Examination of a fractured D shaped shackle


At ESR Technology we carry out a considerable number of Root Cause Failure Analysis (RCFA) examinations each year. Always the aim is to understand why a component failures so that a change can be made so that hopefully it won’t happen again or we will know when it will happen so it can be replaced before the failure occurs (planned replacement).

Components that have been examined can be from a wide range of sources, oil and gas, transport, energy generation, bridges, manufacturing plant to name a few and include just about every component you can think off including machinery ie shafts, bearings, gears, pumps, valves pistons and static structures, pipework, vessels, frames, fasteners, castings.

Characterisation of the damage to determine the failure mechanism is the first stage in the understanding. There are many failure mechanisms and some are complex and very difficult to pin down, but usually the more difficult the failure the more interesting it is or sometimes when the failure could have had a serious impact on an individual.

In this case study the failure although to a small component could have had serious consequences. The failure was to a D shackle bolt that was on one of the rigging lines supporting a yacht’s main mast. The yacht was navigating around Anglesey in poor weather when the shackle broke. Failure of the rigging could have meant losing the mast and a possible capsize.


Figure 1: Yacht at North Wales ready to sail.


 Figure 2: Location of D shackle part of the rigging for the main mast.


The shackle had fractured into three sections with several partway through wall fractures present on the inside of the bend, Figure 3. The surface of the shackle was covered with patches of brown stain.

Figure 4 shows the fractures in more detail; they appeared to be dark in colour, rough and granular. The clearest through wall fracture was selected to examine in more detail.

Figure 3: Overview of the fractured shackle. Part through wall cracks arrowed.
Figure 4: Detail of the detached section from the shackle and the fractures.
SEM & EDX Analysis
The fracture face highlighted in Figure 4 was examined in more detail using a Scanning Electron Microscope (SEM) with Energy Dispersive X-Ray Analysis (EDX). The fracture face is shown in Figure 5 and Figure 6, there were several areas of intergranular fracture, and this type of fracture is typical of corrosion mechanisms preferentially attacking the grain boundaries or embrittlement mechanisms. Figure 7 shows the chemical elements present Cr, Ni, Fe, Si and Mn, typical of  stainless steel (304) with corrodant species Na, Cl (salt) and corrosion product O.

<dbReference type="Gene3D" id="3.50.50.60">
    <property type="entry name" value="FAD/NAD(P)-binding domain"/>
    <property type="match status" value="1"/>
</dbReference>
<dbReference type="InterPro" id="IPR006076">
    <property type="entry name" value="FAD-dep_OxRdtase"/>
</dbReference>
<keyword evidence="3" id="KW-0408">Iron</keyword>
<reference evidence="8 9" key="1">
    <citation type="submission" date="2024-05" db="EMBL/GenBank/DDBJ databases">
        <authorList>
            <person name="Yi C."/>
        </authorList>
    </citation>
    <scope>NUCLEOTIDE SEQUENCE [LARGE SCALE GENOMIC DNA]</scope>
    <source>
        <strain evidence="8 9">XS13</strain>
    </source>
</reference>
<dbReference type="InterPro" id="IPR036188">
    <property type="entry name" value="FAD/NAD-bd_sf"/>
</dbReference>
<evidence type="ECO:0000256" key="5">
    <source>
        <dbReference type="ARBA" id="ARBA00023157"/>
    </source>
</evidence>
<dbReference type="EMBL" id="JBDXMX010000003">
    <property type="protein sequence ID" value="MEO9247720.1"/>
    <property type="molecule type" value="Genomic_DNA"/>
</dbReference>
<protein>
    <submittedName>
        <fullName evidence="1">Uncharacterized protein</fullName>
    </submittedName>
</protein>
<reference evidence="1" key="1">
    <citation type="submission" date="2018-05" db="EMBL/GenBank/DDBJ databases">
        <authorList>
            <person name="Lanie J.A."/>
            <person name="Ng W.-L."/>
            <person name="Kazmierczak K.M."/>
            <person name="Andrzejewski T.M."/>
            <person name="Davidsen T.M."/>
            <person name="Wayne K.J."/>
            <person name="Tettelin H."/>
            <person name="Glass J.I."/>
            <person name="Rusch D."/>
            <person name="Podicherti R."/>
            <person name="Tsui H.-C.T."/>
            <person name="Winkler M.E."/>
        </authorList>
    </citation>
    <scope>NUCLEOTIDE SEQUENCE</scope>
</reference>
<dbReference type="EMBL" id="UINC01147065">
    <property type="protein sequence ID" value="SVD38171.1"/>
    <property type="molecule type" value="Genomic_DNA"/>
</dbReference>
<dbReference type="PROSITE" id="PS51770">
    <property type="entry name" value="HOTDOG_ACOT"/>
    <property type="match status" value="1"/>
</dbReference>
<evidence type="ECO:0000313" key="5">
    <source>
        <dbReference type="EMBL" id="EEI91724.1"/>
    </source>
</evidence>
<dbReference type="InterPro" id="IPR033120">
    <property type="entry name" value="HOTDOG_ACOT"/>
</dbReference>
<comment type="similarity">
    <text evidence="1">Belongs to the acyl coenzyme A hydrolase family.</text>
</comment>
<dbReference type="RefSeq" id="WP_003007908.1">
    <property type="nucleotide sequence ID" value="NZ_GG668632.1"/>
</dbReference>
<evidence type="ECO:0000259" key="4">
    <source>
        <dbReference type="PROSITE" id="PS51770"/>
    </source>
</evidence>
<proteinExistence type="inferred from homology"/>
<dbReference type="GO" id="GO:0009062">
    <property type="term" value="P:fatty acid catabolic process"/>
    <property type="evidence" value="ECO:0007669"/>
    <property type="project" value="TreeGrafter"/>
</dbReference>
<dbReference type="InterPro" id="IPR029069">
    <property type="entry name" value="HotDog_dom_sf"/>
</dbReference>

Figure 5: Fracture surface with areas of corrosion product and grain boundaries visible.

Figure 6: Detail of the intergranular fracture.

Figure 7: EDX analysis showing the chemical elements present, Cr, Fe, Ni typical of a stainless steel. Note no Mo detected.


Optical Microscopy

Sections were cut from the shackle to include a through wall crack, mounted and metallurgically prepared and examined in the as polished and etched condition using an optical microscope. Figure 8 to Figure 10 show images taken of the cross sections. The image show that the cracking was primarily intergranular and branched typical of preferential corrosion ie stress corrosion cracking.

Figure 8:  Section showing he through wall cracks.

Figure 9: Detail of the fracture face with branched cracks preferentially attacking the grain boundaries.

Figure 10: Etched micros structure showing the grain boundaries and associated cracking.


Vickers Hardness Measurements

Vickers hardness measurements were performed on polished cross-sections using a Vickers indenter and a load of 20 kg (HV20). The hardness was variable as expected for a deformed drawn material. The average hardness was 215Hv20.


Table 1:  Vickers hardness results.


Discussion / Conclusions
  • The fractured shackle was from an ocean going yacht and therefore subject to salt water. Salt water contains chloride ions that are particularly corrosive to stainless steels.
  • The shackle was manufactured from stainless steel 304 stainless steel that has a lower corrosion and pitting resistance especially in sea water compared to 316 stainless steel due to the absence of the alloying element molybdenum.

  • The microstructure was equiaxed with strain lines typical of a worked / drawn material. A drawn material although stronger will have a lower corrosion resistance due to stored energy into the microstructure

  • The shackle was fractured into three sections in the most heavily deformed area ie the U bend.

  • The surface of the shackle was discoloured (brown) an indication of corrosion.

  • The SEM showed that the fracture face was primarily rough and inter-granular.

  • Optical microscopy showed the cracks had propagated through the material in an intergranular and branched manner. This typical of cracking is typical of stress corrosion cracking in stainless steel material.

  • In conclusion the D bolt shackle failed by stress corrosion cracking. The mechanism occurred due to the presence of an applied (in service) or residual stress (bend section), with a corrosive environment (chloride ions from sea water).

For more information about failure investigation or corrosion issues please contact Eirwyn Davies, Principal Metallurgist, on 01925 843490 or This email address is being protected from spambots. You need JavaScript enabled to view it..

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